Google has updated the Penguin algorithm recently. The update started on October 17th and according to Google’s John Mueller the update is still slowly rolling out and has been for weeks. Many search engine specialists wonder if they are testing, refreshing data or simply delaying the real update. Unfortunately, Google really isn’t transparent about updates. This leads to a lot of speculation by SEO professionals.
If you are new to SEO, then you may not realize that the Penguin algorithm penalizes sites that have poor, spammy or artifical links. If you have a site that gets penalized, you have to analyze your site and then determine which links are bad and add them to a disavow list that you submit to Google. Your site won’t get out of the penalty box until Google refreshes the back link data.
Identifying Bad Back Links
In order to remove a penguin penalty or manual penalty, you have to clean up your back links profile. We try to identify the “bad” or “poor” or “spammy” links. We don’t have a straight definition of what Google considers bad. So as analysts we take a logical guess at what Google would consider a bad link. The major source of bad links comes from private blog networks, comment links from poor quality blogs/forums and low quality directory links. Basically, any link that is quickly created without editorial review is usually a sign of a bad link.
There are other bad links that come from black hat SEO techniques. Many years ago, before the duplicate content penalty, spammers could duplicate your site content and sometimes would rank for long tail keywords. Hackers used automated cloning scripts and would clone sites at warp speed. You really couldn’t do a thing about them as they were usually kept on Chinese or Russian servers. Sometimes they would even outrank you and you would have to file a DMCA notification and prove you were the owner of your content. Google has done a good job in recent years of crediting websites with original content so most site owners rarely have to file complaints these days.
Still, almost any site that has ever been ranked in Google will have some of these cloned sites or cloned directories that still link back to your domain. It is just part of web spam and no one intentionally asks for those types links.
Link Risk Management
The process of cleaning up your back links is called Link Risk Management. This is a process that most site owners have to routinely implement. On our larger site, we analyze our backlinks a few times a month. On smaller sites, we only check them once every couple of months. When we conduct an audit of our back links, we identify links that are toxic and likely causing us more harm then good. Once we identify those links we attempt to remove them if possible. Whether we remove them or not, these links get put on a “disavow list” and submitted to Google using Webmaster Tools.
In order to help us identify a good and bad links we use specialized software. My personal opinion is that LRT’s Link Detox is the best software for link risk management. I’m not affiliated with them other than I highly recommend their product. I’m also a member and I’ve completed the training to be a LRT Associate.
Expectations of a Penguin Back Link Data Refresh
If they actually refresh the data and take into consideration the disavow lists, then I expect some kind of movement in rankings for sites that got hit by Penguin and submitted a disavow list. I don’t’ necessarily expect to be top 5 in every search. I expect some sites will go up, some will go down. I expect to see a number of keyword combinations show much more diverse results than they show today as I expect some sites to get hit with the penalty that haven’t been hit yet. And I expect some sites to recover. So even if my sites don’t actually recover, I still expect movement one way or another.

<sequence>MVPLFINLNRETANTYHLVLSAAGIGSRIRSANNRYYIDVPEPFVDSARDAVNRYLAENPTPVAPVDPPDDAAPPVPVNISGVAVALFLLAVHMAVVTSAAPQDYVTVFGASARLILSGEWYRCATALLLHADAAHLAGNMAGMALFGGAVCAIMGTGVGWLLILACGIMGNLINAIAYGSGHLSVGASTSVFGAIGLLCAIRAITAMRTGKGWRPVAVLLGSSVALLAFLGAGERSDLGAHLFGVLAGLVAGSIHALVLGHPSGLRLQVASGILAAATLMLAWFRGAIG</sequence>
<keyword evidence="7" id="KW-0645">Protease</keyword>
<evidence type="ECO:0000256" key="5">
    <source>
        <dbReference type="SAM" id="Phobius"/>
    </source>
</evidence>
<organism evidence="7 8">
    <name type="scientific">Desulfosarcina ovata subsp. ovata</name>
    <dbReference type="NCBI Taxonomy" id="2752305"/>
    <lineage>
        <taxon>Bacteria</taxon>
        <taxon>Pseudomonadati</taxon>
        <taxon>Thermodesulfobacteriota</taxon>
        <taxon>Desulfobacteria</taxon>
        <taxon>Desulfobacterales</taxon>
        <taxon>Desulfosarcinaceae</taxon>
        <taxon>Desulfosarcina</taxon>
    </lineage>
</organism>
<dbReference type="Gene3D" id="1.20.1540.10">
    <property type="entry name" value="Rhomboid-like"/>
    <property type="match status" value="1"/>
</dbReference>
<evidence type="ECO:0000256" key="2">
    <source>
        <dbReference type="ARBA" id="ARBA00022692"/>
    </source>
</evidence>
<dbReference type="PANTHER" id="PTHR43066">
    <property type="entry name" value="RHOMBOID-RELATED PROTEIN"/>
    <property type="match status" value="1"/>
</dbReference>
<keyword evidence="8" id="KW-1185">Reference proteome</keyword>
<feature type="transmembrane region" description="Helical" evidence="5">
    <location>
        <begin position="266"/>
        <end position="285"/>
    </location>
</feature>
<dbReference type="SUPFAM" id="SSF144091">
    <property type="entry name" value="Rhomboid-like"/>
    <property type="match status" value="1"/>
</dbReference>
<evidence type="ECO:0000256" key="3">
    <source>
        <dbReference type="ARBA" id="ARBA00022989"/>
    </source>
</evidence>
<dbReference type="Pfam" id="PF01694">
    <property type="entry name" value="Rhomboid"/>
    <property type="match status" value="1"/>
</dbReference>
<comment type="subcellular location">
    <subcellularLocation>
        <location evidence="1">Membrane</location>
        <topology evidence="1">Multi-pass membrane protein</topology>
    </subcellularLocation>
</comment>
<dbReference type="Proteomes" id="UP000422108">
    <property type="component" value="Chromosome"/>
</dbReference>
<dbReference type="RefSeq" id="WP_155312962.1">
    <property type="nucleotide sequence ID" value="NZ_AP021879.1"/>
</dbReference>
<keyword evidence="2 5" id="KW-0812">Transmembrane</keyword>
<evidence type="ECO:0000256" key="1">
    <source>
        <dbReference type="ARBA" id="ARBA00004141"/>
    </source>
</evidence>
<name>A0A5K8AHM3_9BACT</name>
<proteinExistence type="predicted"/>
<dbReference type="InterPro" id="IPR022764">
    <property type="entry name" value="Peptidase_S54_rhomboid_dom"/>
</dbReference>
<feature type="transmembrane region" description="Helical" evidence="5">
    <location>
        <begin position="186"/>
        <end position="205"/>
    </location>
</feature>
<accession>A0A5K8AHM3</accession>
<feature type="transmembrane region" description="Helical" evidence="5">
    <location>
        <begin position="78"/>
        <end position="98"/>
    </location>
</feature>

If rankings don’t change, then I have to believe that they have not processed the disavow lists.
So do you think Google refreshed back link data?
No. I don’t think they have fully processed back link data, if at all. I know some SEO’s are talking about some sites recovering or getting penalized but not many. This could be because they updated the algorithm, so some sites got hit and others on the fringe of too many bad back links got released from the penalty.
I am watching about 20 sites and have not seen any movement in rankings. I am also watching the top 20 listings for a number of 2 and 3 word combinations on my largest sites and I’m not seeing any shift in those sites. I haven’t seen any new pages break into the top 20. I haven’t seen any pages drop out. I actually saw more movement in the last 2 panda updates.
We are looking at sites with high traffic, medium traffic and low traffic. I look at local small business sites, mid level e-commerce stores, blogs, heavy content pages, sites with a lot of images and video. Some of these sites have no disavow lists. Some we only disavowed a small percentage of total links. We have a site that disavowed 90% of the backlinks. No movement at all.
So what happens next?
I hope that Google communicates with us and at least tells us if they processed the disavow lists. If they did process the list, then I’ll need more feedback to determine why we saw no change. I don’t believe this is the case, but if it is, then we make adjustments. It’s possible that they are still in the process of updating, but we won’t see changes until its complete or until they run the algorithm against that refreshed data. Its possible they decided not to refresh the data against the disavow lists. Google may also be having some kind of technical problem which is causing the delay.
Only thing left to do is wait. Again.